1. With a default installation, Apache runs as nobody or daemon. For security reasons, it’s recommended to run Apache its own user account which will help us to track the particular user activity when we’re facing some load issues on the server.
groupadd apache

useradd -d /var/www/ -g apache -s /bin/nologin apache

  1. Modify Apache user and group on Apache config file
vi /etc/httpd/conf/httpd.conf

User apache

Group apache

How to Optimise and Harden Apache

  1. Ensure that Files Outside the Webroot are not Served
  1. We need to restrict the user’s access to the root directory and we can allow the user to access appropriate Directory blocks. Secure the root directory by setting the following in the configuration file /etc/httpd/conf/httpd.conf.
[Apache 2.2]

Options None

Order deny,allow

Deny from all

[Apache 2.4]

Require all denied

  1. Options None – Set this to None, which won’t enable any optional extra features.
  2. Order deny, allow – This is the order in which the ‘Deny’ and ‘Allow’ directives should be processed. This processes the “deny” first and ‘allow’ next.
  3. Deny from all – This denies requests from everybody to the root directory. There’s no Allow directive for the root directory. So, nobody can access it.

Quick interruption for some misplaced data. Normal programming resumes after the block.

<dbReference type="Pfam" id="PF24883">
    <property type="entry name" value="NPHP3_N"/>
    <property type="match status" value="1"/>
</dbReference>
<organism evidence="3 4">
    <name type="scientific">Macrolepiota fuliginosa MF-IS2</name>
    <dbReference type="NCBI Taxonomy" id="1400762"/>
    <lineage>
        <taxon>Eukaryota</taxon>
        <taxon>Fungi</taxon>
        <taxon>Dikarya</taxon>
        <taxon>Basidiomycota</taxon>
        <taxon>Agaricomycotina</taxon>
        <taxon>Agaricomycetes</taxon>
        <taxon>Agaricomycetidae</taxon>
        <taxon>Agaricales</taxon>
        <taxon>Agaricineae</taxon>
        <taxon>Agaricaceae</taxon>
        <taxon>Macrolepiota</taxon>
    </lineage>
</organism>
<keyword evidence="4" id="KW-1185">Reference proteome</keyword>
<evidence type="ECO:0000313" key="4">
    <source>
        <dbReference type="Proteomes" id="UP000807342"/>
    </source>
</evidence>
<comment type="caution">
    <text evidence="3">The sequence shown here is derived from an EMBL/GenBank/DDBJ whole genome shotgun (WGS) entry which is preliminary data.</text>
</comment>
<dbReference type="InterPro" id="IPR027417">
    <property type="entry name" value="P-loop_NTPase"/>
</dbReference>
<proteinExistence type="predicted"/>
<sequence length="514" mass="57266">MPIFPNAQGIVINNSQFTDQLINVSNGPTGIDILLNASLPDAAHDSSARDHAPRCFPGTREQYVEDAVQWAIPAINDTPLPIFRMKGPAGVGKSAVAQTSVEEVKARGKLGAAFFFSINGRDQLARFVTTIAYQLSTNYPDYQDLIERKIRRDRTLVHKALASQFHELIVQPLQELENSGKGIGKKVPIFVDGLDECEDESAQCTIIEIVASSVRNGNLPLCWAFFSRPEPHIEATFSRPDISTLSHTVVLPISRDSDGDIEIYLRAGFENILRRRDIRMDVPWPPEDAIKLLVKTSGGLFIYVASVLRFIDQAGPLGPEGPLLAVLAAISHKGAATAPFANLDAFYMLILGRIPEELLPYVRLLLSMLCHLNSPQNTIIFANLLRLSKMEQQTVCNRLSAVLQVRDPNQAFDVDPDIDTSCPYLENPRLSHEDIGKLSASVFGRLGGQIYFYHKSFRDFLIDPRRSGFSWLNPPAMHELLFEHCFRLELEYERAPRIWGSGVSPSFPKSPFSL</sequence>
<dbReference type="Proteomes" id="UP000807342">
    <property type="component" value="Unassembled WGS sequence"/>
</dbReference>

1. Turn off Support for Unused .htaccess Files
  1. Using .htaccess file inside a specific subdirectory under the home directory, or anywhere outside of it, users can overwrite the default apache directives. It’s not recommended to allow users to use the .htaccess file and override Apache directives. To do this, set ‘AllowOverride None’ in the root directory.
AllowOverride None

  1. Don’t Allow Apache to Follow Symbolic Links
  1. You can disable FollowSymLinks with the Options directive from the httpd.conf configuration file and may also disable this for a particular directory only.
Options -FollowSymLinks

  1. Disable other Options
  1. Following are the available values for Options directive:
  1. Options All – All options are enabled (except MultiViews). If you don’t specify Options directive, this is the default value.
  2. Options ExecCGI – Execute CGI scripts (uses mod_cgi)
  3. Options FollowSymLinks – If you have symbolic links in this directory, it will be followed.
  4. Options Includes – Allow server side includes (uses mod_include)
  5. Options IncludesNOEXEC – Allow server side includes without the ability to execute a command or cgi.
  6. Options Indexes – Disable directory listing
  7. Options MultiViews – Allow content negotiated multiviews (uses mod_negotiation)
  8. Options SymLinksIfOwnerMatch – Similar to FollowSymLinks. But the server will only follow symbolic links for which the target file or directory is owned by the same user id as the link.
  1. We can turn off server side includes (mod_include) and CGI execution if not needed. For that we need to modify the main configuration file /etc/httpd/conf/httpd.conf.
Options -Includes

Options -ExecCGI

  1. Limit HTTP Request Body, Field & Size
  1. Apache has several directives that allow you to limit the size of a request, LimitRequestBody can also be useful for mitigating the effects of a denial of service attack. You can limit the size of the requests by using the Apache directive LimitRequestBody in combination with the Directory tag. This directive is set to unlimited by default. You can set the value in bytes from 0 (unlimited) to 2147483647 (2GB) that are allowed in a request body. You can set this limit according to your site needs. Add the following line: